Audi: Autonomous cars alone won’t solve traffic jams

Autonomous vehicles are just a piece of the traffic puzzle.

Updated ·3 min read

It's easy to think that once cars start driving themselves most of our traffic woes will be eliminated. Robocars are supposed to be better drivers and better driving should mean less gridlock. Unfortunately, that drop in bumper-to-bumper hell won't be as big as we all hoped, according to Audi's research.

At Audi's Charged event (where it will unveil the E-Tron), the automaker gave Engadget a sneak peek at its latest 25th Hour Flow research. The company (along with the Karlsruhe Institute for Technology and Munich's MobilityPartners) peered into the future to see how drivers and passengers can reclaim time thanks to autonomous driving and mobility options. During this year's research, Audi looked at traffic flow in Ingolstadt, Germany, the home of its headquarters.

The researchers learned that a city with 100-percent-self-driving cars will reduce commute times by a third, even with 10 percent more vehicles on the road. But that vehicle utopia is decades away and, in the meantime, city streets are increasingly strangled by cars during morning and evening commutes. Basically, it's going to take more than self-driving cars to make our roads less congested.

"Automation will not solve the problems alone," Martin Margreiter, traffic expert and founder at MobilityPartners Munich said during a briefing. Cities themselves need to take action even if it's incremental. That includes municipal transportation districts and automakers sharing data with each other. The more information both sides have about traffic conditions, the better they can react to how people travel through a city. For Audi's part, it's worked with Las Vegas on its traffic light countdown technology. It's a first step and could be helpful in other cities. Unfortunately, there's not a one-size-fits-all solution.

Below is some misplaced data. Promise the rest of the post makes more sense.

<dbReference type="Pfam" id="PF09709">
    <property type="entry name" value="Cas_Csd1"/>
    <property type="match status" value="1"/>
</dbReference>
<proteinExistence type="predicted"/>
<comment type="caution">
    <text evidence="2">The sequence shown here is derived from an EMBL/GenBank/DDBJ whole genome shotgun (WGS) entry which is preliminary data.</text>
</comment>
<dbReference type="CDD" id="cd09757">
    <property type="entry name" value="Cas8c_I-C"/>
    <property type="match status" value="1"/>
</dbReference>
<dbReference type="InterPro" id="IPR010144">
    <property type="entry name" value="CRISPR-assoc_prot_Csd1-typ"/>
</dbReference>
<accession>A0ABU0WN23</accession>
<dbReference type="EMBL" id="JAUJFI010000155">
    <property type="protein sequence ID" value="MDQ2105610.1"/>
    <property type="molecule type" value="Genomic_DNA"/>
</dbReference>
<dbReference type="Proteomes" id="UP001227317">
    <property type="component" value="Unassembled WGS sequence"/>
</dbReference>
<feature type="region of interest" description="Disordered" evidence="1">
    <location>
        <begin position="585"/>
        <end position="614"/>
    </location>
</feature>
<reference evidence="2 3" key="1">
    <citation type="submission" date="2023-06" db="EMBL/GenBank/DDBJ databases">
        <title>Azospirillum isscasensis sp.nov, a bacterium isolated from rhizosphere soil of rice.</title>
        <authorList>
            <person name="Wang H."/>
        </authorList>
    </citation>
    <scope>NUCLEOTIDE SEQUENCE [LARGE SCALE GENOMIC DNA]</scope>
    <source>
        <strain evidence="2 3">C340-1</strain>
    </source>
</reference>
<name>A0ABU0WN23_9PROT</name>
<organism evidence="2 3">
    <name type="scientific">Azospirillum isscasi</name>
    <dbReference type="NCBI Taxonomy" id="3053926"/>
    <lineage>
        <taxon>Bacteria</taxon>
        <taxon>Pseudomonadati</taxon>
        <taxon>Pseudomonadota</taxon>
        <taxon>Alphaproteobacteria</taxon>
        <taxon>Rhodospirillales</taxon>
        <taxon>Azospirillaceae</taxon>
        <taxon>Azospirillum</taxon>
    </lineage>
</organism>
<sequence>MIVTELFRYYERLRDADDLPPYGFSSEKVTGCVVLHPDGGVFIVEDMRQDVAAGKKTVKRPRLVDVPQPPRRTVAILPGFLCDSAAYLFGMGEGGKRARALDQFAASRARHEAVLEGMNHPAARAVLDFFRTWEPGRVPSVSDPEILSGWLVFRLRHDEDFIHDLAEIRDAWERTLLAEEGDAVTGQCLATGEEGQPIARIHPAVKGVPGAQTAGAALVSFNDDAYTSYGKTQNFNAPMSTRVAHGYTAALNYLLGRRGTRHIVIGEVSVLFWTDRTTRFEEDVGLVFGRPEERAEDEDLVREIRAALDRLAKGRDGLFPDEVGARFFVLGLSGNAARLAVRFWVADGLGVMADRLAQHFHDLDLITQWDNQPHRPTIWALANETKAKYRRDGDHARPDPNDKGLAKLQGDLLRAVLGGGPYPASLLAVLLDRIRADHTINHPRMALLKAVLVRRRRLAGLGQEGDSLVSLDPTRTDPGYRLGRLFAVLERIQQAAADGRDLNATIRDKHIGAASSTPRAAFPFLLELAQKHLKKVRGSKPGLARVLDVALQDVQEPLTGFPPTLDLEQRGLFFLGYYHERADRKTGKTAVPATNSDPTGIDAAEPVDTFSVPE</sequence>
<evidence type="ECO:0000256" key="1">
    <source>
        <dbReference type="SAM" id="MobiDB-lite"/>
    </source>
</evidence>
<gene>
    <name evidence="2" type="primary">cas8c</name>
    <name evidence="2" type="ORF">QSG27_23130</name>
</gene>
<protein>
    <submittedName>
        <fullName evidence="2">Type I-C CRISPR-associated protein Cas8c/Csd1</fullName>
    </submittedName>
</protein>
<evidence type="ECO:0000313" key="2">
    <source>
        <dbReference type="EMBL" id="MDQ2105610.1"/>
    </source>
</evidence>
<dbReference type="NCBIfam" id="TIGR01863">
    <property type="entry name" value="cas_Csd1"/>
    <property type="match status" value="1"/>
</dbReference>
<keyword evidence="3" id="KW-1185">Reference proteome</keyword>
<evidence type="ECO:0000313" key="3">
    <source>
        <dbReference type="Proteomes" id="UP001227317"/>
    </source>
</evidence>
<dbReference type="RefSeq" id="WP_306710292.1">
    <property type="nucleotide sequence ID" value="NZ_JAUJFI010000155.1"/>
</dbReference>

"You can't compare one city to another," said Melanie Goldmann, head of trend communication at Audi. The team chose Ingolstadt not just because it's the headquarters (but mostly because) but also it's an average-size city without much of a public-transportation network. While Audi is learning quite a lot from its study, it's quick to point out that not everything it learns in its hometown will translate to other areas.

The one thing that will work universally is increasing the occupancy rate in cars. According to Audi's research, with a rise in persons per vehicle to 1.3 from 1.1 (with only 20 percent of the cars on the roads being self-driving), commute times would drop by 12 percent -- even with 4 percent more people on the roads. As the rate of automated vehicles with multiple riders rises (including buses), Audi sees cities reclaiming space used by cars to be used by bikes, pedestrians and even adding parks and other green areas to a road once packed with gridlock. It calls this scenario: Balance.

You can check all the scenarios and how they affect traffic thanks to the handy tool the automaker built for its research below.

Frankly, that's what we need. A balance of all involved taking part to reduce congestion and reclaim the massive amount of space cars take up in our cities. It involves making decisions that work best for an area and implementing them. It won't happen overnight and it'll be tough for municipal areas strapped for cash.

But if people are willing to start sharing rides now (that includes taking the bus) and urging their elected officials to make incremental changes towards a smarter infrastructure when autonomous cars do finally land on our streets, the benefits will be impressive. Because alone, a self-driving car with a single passenger is barely better than a car with only the driver behind the wheel.